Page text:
Watching the film “Middle of Nowhere” is like watching a seamstress carefully unravel a spool of thread. The film unfolds into a beautiful woven tapestry of images crafted by Writer/Director Ava DuVernay.
DuVernay takes her time, allowing each scene to breathe. We sit with each character through their emotions and journey. DuVernay savors every moment. Middle of Nowhere is the director’s second feature film, which garnered her the Best Director Award (in the Drama category) at Sundance.
Although I did not see her debut film “I Will Follow” I wonder: is this the Director’s style? Quiet. Intentional. Poetry in motion.
In the film we meet “Ruby” (Emayatzy Corinealdi) a young woman who finds herself locked in the confinement of her silence as she deals with the reality that her husband (Omari Hardwick) is in prison for a number of years. Does she hold on? Does she break her vows?
On her day to day, she encounters a bus driver played by David Oyelowo, who has the potential to be her love interest. As the audience we find ourselves wondering: where are these relationships heading? Will she remain a prisoner’s wife? Will she date? And why is her husband in jail?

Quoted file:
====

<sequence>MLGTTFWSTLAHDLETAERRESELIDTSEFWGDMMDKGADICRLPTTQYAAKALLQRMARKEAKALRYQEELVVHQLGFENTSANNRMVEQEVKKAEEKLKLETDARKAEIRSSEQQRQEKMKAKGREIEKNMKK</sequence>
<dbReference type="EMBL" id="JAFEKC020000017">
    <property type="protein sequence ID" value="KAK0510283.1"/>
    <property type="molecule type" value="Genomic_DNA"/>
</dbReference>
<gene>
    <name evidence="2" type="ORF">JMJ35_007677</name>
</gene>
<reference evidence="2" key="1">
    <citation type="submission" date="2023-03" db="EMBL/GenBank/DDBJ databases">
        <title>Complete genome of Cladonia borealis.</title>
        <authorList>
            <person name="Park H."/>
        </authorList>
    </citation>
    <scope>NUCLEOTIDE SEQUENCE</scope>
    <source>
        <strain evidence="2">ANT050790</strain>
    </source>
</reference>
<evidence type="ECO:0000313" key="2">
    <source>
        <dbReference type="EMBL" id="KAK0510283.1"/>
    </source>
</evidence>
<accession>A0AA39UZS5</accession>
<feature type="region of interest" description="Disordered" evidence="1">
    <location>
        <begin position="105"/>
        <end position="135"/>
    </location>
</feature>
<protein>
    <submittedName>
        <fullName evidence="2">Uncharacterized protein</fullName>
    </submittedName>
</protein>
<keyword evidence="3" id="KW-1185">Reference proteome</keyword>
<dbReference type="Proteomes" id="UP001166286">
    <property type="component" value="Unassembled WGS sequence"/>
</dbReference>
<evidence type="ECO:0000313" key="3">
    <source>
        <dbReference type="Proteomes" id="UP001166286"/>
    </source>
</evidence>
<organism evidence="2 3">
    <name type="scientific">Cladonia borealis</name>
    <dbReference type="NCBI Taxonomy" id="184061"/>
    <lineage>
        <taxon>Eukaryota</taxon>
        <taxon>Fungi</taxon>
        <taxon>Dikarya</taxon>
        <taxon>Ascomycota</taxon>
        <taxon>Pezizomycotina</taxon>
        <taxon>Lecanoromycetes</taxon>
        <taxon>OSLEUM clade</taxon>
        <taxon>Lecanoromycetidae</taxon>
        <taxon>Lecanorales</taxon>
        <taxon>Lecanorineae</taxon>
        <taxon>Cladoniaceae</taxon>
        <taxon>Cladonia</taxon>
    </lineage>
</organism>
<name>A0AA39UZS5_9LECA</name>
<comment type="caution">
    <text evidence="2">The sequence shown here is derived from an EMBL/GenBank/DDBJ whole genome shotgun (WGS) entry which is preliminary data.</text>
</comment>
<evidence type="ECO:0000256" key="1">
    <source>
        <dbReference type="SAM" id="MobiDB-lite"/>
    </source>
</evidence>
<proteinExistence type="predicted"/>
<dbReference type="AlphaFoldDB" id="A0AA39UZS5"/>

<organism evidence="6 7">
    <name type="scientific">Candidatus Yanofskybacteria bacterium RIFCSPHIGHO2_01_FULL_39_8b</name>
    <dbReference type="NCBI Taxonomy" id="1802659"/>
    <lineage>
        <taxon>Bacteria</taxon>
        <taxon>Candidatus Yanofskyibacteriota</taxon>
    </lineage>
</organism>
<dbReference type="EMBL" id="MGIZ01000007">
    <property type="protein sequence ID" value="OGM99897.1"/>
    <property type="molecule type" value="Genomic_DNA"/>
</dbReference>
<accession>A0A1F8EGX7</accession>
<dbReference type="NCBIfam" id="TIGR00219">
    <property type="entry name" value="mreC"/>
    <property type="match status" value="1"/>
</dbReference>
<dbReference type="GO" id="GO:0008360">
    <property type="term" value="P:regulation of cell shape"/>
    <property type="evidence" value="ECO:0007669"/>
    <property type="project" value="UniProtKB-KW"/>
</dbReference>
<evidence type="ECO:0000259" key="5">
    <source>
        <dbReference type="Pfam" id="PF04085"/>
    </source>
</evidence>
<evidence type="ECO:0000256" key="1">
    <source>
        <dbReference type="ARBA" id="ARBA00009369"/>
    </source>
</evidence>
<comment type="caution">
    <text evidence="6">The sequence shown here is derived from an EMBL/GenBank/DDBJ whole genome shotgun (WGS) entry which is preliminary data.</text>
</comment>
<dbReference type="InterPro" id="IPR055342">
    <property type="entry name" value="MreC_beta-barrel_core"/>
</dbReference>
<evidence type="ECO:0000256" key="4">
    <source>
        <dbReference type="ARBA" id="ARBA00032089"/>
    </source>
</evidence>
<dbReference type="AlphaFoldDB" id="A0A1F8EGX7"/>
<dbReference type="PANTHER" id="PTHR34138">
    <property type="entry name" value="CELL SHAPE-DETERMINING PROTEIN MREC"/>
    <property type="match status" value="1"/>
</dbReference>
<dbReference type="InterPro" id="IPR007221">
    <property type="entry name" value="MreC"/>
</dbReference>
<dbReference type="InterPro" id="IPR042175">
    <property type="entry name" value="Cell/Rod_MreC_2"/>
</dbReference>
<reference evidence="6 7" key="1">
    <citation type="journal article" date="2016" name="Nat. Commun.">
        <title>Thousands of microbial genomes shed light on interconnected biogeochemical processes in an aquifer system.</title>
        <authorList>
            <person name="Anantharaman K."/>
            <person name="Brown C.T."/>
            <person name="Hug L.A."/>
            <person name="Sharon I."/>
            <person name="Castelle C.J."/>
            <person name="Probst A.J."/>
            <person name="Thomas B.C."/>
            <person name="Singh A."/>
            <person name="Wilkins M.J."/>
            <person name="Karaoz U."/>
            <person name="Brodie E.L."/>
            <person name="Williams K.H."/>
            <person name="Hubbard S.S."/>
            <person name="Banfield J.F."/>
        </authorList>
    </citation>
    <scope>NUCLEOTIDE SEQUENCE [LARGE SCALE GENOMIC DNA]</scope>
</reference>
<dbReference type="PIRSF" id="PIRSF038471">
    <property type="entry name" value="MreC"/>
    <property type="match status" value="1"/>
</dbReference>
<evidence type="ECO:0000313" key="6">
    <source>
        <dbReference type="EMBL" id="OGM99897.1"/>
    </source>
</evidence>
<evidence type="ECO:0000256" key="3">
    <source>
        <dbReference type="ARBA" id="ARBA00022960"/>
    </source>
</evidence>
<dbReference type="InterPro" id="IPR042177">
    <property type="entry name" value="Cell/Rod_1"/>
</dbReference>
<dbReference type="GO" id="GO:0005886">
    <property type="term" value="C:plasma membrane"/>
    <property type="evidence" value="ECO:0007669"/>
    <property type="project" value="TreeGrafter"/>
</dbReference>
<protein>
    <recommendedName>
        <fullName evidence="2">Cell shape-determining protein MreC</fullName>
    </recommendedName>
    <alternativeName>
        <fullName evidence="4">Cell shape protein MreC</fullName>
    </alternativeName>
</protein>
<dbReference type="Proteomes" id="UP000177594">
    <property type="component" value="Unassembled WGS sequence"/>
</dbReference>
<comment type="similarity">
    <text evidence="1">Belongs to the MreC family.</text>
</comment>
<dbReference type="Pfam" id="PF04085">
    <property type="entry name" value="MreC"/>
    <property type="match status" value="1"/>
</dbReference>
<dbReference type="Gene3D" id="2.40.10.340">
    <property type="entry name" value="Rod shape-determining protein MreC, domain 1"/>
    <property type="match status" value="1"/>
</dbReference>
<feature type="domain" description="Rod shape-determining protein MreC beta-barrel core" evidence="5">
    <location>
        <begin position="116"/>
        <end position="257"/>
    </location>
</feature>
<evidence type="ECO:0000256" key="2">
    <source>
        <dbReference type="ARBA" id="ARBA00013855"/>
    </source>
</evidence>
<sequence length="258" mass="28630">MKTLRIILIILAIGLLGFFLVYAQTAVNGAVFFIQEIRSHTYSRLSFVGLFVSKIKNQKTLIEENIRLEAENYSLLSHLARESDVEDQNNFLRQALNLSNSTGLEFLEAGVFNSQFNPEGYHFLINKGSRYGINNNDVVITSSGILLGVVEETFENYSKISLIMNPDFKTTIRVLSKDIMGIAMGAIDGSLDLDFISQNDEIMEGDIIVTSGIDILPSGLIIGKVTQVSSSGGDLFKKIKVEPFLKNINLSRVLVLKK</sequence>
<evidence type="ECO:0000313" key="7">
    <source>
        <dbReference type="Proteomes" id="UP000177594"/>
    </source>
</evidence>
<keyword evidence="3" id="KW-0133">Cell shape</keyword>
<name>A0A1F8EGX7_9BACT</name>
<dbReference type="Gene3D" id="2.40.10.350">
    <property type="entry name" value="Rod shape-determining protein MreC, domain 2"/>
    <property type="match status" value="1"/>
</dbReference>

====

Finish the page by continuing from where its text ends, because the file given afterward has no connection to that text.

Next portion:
DuVernay reveals vignettes of flashbacks showing the way they were, giving us hints to a time when all was great in their world, prior to the disruption. The clean cut image of the couple makes one ask the question: was this a wrongful conviction? Each flashback provides a clue as Ruby tries to find herself caught in between her old life and what could be anew.
Meanwhile, her abrasive “tell it like it is” mother (Lorraine Toussaint) continues to push her against the wall. Afterall, Ruby is not the one in prison, yet she lives her life as if she’s the one who was given the right to remain silent.
Middle of Nowhere is a film beautifully shot by cinematographer Bradford Young (Pariah). Music is intricately placed to compliment the theme and it’s poetically written. It’s an intriguing film that takes it’s sweet time from beginning to end.
The film will be released in conjunction with DuVernay’s distribution company AFFRM (African American Film Festival Releasing Movement) and Participant Media.